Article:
Economists have started lowering their estimates for India’s gross domestic product growth as local restrictions to curb the spread of the virus are likely to weigh on economic growth
India is among the worst-hit from the second wave of global coronavirus pandemic. Yet, Indian equity markets hardly show any signs of worry. One of the factors that could be keeping investors’ sentiment upbeat is that the global equity markets are in good stead, thanks to the ample liquidity. At the same time, other asset classes such as global gold and commodities have given positive returns of 6% and 10%, respectively in recent months.
However, if one looks at the performance of MSCI India index from the peak of the second wave crisis in March, it is mostly in-line with emerging market peers, which is surprising. In the said span, the MSCI Asia Ex-Japan index has fallen by 1.14% and MSCI India has declined 1.34%.
The resilience of Indian stocks to the ongoing crisis comes against the backdrop of stagnant growth in the business activities of the country’s manufacturing and services sectors. Economists have started lowering their estimates for India’s gross domestic product growth as local restrictions to curb the spread of the virus are likely to weigh on economic growth.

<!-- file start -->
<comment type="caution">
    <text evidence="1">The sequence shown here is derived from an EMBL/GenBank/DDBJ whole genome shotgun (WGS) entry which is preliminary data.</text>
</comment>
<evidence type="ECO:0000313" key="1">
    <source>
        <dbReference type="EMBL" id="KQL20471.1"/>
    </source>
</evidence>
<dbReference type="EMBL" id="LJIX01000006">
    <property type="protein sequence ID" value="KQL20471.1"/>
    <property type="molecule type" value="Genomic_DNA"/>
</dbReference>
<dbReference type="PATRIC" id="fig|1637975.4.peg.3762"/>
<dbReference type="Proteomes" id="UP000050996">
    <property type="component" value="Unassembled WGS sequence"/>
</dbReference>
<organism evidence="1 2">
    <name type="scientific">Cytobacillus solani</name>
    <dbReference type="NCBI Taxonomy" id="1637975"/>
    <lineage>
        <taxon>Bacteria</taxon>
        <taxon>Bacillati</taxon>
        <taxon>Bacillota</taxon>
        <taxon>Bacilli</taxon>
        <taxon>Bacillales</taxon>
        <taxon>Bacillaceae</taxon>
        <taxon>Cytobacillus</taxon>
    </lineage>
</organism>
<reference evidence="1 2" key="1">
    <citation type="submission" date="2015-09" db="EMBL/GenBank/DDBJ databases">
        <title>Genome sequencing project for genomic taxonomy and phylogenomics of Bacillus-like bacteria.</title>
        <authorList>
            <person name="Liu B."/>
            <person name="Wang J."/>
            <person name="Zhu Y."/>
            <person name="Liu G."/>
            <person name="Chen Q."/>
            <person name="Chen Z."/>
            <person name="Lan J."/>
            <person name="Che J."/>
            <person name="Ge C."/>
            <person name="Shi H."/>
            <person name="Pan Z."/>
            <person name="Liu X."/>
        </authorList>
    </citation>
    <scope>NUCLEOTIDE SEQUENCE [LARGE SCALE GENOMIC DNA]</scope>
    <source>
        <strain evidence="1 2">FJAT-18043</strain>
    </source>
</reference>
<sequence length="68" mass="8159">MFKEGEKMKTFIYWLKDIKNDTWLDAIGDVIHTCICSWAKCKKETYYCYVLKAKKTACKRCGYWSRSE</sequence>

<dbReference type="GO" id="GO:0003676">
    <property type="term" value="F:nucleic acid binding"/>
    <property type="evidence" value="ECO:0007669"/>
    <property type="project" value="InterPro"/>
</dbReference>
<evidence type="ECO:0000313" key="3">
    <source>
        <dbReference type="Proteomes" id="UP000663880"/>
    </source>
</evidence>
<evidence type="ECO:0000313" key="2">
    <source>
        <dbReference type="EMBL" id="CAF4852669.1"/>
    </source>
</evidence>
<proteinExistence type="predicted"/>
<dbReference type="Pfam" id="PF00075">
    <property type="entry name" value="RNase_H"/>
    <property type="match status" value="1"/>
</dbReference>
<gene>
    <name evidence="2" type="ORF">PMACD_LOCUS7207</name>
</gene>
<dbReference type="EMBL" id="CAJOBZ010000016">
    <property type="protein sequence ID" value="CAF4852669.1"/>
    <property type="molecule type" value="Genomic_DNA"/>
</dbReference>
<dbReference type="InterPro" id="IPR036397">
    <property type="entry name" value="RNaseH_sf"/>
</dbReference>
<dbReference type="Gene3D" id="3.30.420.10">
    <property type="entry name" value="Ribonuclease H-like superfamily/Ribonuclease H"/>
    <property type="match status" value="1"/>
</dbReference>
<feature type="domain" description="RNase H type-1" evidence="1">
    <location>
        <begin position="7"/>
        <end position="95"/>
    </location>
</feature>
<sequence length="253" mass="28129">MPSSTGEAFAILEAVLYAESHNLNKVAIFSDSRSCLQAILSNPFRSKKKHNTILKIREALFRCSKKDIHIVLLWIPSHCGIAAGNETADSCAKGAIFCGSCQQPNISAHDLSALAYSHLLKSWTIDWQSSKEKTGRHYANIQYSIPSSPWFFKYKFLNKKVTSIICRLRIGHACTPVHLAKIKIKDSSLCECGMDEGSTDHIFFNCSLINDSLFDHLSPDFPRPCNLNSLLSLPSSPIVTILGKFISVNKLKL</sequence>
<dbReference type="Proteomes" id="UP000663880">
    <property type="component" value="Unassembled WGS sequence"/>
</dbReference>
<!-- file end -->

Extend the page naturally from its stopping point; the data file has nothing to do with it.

Economists at RaboBank are of the view that the impact on Indian economy will mainly come through a drop in private consumption. “The economic recovery in the first quarter appears to have been strong. But it came at a high cost, as the loose lockdown policy by the government and opportunistic behavior on the part of the population probably caused the second spike in cases. As such, the economy will most likely take a step back in the second quarter," they said in a report on 12 May.
Further, they feel that vaccinations will provide no relief in the short term as supply cannot meet demand. “In a positive scenario, still “only" 35% of the population will be vaccinated by the end of 2021," added the report.
So, the clamour for additional government stimulus is getting louder. It should be noted that India’s debt increased significantly in 2020 following the stimulus package and is now the highest among southeast Asian peers. This means that there is little fiscal space for the Indian government to provide more stimulus support. As for the Reserve Bank of India, it did announce some measures in an unscheduled meeting on 5 May. However, economists say that these may not be sufficient.
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